healed people. He was comin to our town the next week. Of course,
not to our side of town -- nobody came there -- but maybe close
enough that I could see him. I figured, what do I got to lose? I
tried everything else and nothin worked -- why not? I didn’t
know if you gotta have insurance to go to a healer, but I woulda
done anything, anything if I thought it could help Sissy. Only trouble
was, I didn’t have a car no more, and it was a pretty long
way. I’d gotten careful about goin out in public with Sissy,
in case something happened, but I guess we’d have to risk
When that day came, I knew Sissy couldn’t make it. She’d
been kinda screamin and thrashin around, all clenched up, and I
knew I couldn’t take her on the bus. I decided I had to go
and take my chances, no matter what. I left Sissy with a friend
at the shelter, and I went by myself. There was a big crowd there
at the church -- big fancy church. It was clear full when I got
there; I couldn’t even get inside the door. I tried to press
up to where the healer was, but I couldn’t get close enough.
I didn’t come that far to turn around and go home. I started
hollering, “Healer, help me! My daughter is sick. She’s
got terrible nightmares that won’t stop!” some people
told me to shush, but I wouldn’t shush. I kept hollerin “Healer,
help me! My daughter needs help!” Some men came over and told
me I had to leave. I said, “I ain’t leavin til I see
the Healer. My daughter needs help.” Finally, they let me
get up to where the Healer was. He took one look at me and said,
“I didn’t come to help people like you.” Like
me? What did he mean? What are people like me? I said, “Please,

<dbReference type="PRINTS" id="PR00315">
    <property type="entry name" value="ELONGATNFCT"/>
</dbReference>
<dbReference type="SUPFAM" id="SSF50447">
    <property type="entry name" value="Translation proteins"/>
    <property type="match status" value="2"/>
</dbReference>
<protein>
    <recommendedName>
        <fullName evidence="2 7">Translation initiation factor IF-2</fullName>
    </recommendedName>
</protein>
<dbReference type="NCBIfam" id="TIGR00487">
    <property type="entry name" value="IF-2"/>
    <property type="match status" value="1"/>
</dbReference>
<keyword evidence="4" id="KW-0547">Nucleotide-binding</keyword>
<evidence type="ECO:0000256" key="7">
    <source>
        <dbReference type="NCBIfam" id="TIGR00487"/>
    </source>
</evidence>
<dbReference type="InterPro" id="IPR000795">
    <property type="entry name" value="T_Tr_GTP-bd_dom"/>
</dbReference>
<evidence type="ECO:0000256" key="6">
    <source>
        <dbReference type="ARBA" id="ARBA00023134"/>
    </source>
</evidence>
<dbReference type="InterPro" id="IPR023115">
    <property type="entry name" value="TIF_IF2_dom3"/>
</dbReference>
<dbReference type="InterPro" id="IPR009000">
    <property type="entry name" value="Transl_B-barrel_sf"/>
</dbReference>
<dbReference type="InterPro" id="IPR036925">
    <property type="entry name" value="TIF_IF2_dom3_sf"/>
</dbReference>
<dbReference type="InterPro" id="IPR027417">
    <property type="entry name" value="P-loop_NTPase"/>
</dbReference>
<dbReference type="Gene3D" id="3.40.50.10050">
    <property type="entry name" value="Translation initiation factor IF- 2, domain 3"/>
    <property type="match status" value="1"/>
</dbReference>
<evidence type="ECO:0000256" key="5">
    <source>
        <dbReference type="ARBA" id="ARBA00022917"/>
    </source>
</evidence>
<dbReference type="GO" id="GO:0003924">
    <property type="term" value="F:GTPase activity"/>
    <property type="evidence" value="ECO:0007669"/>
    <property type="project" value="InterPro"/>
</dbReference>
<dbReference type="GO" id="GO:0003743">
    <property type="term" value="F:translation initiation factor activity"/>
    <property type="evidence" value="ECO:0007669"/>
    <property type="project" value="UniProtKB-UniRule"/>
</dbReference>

my daughter needs help.”
And he looked me right in the eye and said, “It isn’t
right to take the children’s food and throw it to the dogs.”
And he started to turn away. Dogs? Had he just called me and Sissy
dogs? Like we were some kind of animals? I then I thought of Sonny.
How much we loved him, how he was part of our family -- maybe even
the best part of our family; how happy Sissy was when she was with
him. And I stood up straight and I looked right at the Healer and
I said, “Sir, even the dogs can eat the scraps that fall from
the table.” And he stopped and turned around and looked at
me; like maybe he was seein something he hadn’t noticed before.
And I just looked right back at him. After a bit he smiled and said,
“You have great faith. It will be as you have asked: your
daughter is healed.” Well, I couldn’t wait to get back
to see what happened to Sissy; I pretty much ran the whole way back
to the shelter and up to the room where my friend was with her.
Sissy was asleep. Only not like she had been sleepin, all clenched
up and thrashing around, but really asleep. Relaxed and peaceful;
the way she used to fall asleep with Sonny.
That was a coupla weeks ago. Sissy hasn’t had any of her
spells since then. Me and Sissy kinda feel like we got our lives
back. I got Sissy signed up for school again and I think I’ve
got a job lined up. We’re gonna be able to move out of the
shelter pretty soon, and I promised Sissy that the first thing we’re
gonna do when we get settled is go the animal shelter and get us
a dog. I don’t know what happened to the Healer after I saw
him. I figgered he wouldn’t listen to me, that I was the wrong
kind of people, but he heard me. He looked at me. He changed our
lives. Things don’t always work out the way we think they’re
gonna. Thanks for listenin to me.